The Telegraph
Since 1st March, 1999
Email This Page
A mine of experience underground

He might be 86 years old, but he’s still active in his field. And he might have asthma, but he’s ever ready to jump down a mineshaft. H.B. Ghose has plumbed the depths of mines for others’ safety for 35 years, and despite the fact that it has caused his breathing trouble, it is a life well lived, he says.

Having graduated with a B.Sc from St Stephen’s College in Delhi in 1938, he went on to Indian School of Mines, Dhanbad, finishing with a specialisation in fire-fighting in coal mines. It was after joining the mine safety unit of the central government that Ghose travelled far and wide saving lives and reducing risk for miners working in hazardous conditions. Becoming director-general of mine safety in 1947 proved the trigger for travel and preventing trouble. Being a part of the rescue station was his point of pride.

He’s been to every mine, be it coal, gold, mica or stone, in every part of the country. Along the way, the chairman of North Bengal Dolomite picked up the skill of being able to identify a gas by its smell. “Gas explosions can be very dangerous. There was one in Asansol that killed 250 miners. Saving those who were alive was a great thing, but bringing out the dead bodies was awful…” he recalls.

Coming up with innovative, yet effective, ways of saving lives was a job requirement. Like passing bidis and food through a pipe to a few miners trapped in an air pocket in a north Bengal mine that was flooded with water. “Now, that method is widely used.” Another time, he put out a fire by using nitrogen gas. “I had told them that there was a lot of volatile gas in that mine. When there was an explosion, I couldn’t rescue anyone. But the mine was saved,” Ghose recollects.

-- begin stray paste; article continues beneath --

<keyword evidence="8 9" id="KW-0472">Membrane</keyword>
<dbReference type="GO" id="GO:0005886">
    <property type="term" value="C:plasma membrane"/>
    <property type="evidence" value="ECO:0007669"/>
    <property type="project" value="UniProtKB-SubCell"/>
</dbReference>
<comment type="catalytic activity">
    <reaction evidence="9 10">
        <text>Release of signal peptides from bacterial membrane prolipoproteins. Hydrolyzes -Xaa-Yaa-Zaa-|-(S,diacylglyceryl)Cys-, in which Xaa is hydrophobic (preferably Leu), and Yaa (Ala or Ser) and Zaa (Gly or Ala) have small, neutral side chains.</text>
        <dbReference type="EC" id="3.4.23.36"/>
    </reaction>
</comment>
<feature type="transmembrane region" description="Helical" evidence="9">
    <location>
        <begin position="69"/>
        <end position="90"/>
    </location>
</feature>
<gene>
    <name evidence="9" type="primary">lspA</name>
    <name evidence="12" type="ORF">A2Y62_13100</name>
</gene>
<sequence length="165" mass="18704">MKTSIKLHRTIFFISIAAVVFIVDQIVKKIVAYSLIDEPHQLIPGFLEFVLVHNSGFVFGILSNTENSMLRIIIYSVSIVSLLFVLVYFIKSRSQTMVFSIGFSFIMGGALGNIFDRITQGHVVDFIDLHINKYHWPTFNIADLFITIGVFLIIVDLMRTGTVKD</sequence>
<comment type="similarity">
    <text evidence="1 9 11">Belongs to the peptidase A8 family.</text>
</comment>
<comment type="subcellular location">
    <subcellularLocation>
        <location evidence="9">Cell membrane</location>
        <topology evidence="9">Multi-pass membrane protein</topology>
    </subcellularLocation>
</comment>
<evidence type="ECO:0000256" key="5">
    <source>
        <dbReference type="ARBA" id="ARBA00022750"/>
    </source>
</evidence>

He has been to Russia, USA, Japan, Poland and the UK on government deputations, for training, to learn modern methods and implement them back home. A moment of glory was saving the town of Ranigunge, which ran the risk of subsidence due to empty mines underground. “We injected sand and water to fill up the mines, which had been evacuated, to shore up the land. It’s called stowing,” the consultant for Coal India says.

The first chairman-cum-managing director of the Central Mine Planning and Design Institute, in Ranchi, post-retirement, while on oxygen himself, suffering from asthma — a result of years spent dealing with coal dust — once went off to save trapped miners after receiving a distress call. He also did the safety check in the Metro Rail tunnel when it started.

Despite his heart problem, Ghose remains associated with people in the industry, to whom he is often a teacher and instructor, who turn up at his home for help and advice. That is all the recognition he needs.

Email This Page